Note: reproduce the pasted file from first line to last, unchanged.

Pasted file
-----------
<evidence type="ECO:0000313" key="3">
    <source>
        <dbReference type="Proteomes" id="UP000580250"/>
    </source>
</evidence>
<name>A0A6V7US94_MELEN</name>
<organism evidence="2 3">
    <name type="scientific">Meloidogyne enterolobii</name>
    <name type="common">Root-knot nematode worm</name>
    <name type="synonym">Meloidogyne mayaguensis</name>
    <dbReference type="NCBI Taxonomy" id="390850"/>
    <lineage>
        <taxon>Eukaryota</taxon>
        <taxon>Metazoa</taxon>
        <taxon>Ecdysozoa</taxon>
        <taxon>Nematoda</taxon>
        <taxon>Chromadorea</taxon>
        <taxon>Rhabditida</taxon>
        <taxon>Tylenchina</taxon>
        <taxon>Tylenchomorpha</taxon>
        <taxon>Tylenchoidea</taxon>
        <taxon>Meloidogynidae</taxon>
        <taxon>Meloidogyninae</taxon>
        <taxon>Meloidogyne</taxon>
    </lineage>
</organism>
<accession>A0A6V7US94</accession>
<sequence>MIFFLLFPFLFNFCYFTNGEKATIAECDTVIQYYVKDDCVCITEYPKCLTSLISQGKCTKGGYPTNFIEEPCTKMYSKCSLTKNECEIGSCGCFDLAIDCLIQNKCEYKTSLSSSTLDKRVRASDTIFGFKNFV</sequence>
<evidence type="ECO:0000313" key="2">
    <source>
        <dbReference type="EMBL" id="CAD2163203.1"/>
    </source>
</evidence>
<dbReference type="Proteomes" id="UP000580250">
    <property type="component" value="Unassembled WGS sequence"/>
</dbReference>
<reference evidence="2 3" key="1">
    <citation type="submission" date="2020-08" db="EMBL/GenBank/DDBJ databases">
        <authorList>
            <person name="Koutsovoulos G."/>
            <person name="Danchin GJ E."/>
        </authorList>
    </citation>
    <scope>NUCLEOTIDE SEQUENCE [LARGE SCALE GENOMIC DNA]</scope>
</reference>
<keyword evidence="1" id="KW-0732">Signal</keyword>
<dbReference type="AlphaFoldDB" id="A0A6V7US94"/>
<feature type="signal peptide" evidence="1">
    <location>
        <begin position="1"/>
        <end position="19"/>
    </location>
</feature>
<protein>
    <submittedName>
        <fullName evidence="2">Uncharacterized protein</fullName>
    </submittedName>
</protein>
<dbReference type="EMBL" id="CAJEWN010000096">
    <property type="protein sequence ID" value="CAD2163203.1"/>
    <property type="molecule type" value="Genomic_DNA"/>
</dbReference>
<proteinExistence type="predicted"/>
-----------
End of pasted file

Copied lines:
<evidence type="ECO:0000313" key="3">
    <source>
        <dbReference type="Proteomes" id="UP000580250"/>
    </source>
</evidence>
<name>A0A6V7US94_MELEN</name>
<organism evidence="2 3">
    <name type="scientific">Meloidogyne enterolobii</name>
    <name type="common">Root-knot nematode worm</name>
    <name type="synonym">Meloidogyne mayaguensis</name>
    <dbReference type="NCBI Taxonomy" id="390850"/>
    <lineage>
        <taxon>Eukaryota</taxon>
        <taxon>Metazoa</taxon>
        <taxon>Ecdysozoa</taxon>
        <taxon>Nematoda</taxon>
        <taxon>Chromadorea</taxon>
        <taxon>Rhabditida</taxon>
        <taxon>Tylenchina</taxon>
        <taxon>Tylenchomorpha</taxon>
        <taxon>Tylenchoidea</taxon>
        <taxon>Meloidogynidae</taxon>
        <taxon>Meloidogyninae</taxon>
        <taxon>Meloidogyne</taxon>
    </lineage>
</organism>
<accession>A0A6V7US94</accession>
<sequence>MIFFLLFPFLFNFCYFTNGEKATIAECDTVIQYYVKDDCVCITEYPKCLTSLISQGKCTKGGYPTNFIEEPCTKMYSKCSLTKNECEIGSCGCFDLAIDCLIQNKCEYKTSLSSSTLDKRVRASDTIFGFKNFV</sequence>
<evidence type="ECO:0000313" key="2">
    <source>
        <dbReference type="EMBL" id="CAD2163203.1"/>
    </source>
</evidence>
<dbReference type="Proteomes" id="UP000580250">
    <property type="component" value="Unassembled WGS sequence"/>
</dbReference>
<reference evidence="2 3" key="1">
    <citation type="submission" date="2020-08" db="EMBL/GenBank/DDBJ databases">
        <authorList>
            <person name="Koutsovoulos G."/>
            <person name="Danchin GJ E."/>
        </authorList>
    </citation>
    <scope>NUCLEOTIDE SEQUENCE [LARGE SCALE GENOMIC DNA]</scope>
</reference>
<keyword evidence="1" id="KW-0732">Signal</keyword>
<dbReference type="AlphaFoldDB" id="A0A6V7US94"/>
<feature type="signal peptide" evidence="1">
    <location>
        <begin position="1"/>
        <end position="19"/>
    </location>
</feature>
<protein>
    <submittedName>
        <fullName evidence="2">Uncharacterized protein</fullName>
    </submittedName>
</protein>
<dbReference type="EMBL" id="CAJEWN010000096">
    <property type="protein sequence ID" value="CAD2163203.1"/>
    <property type="molecule type" value="Genomic_DNA"/>
</dbReference>
<proteinExistence type="predicted"/>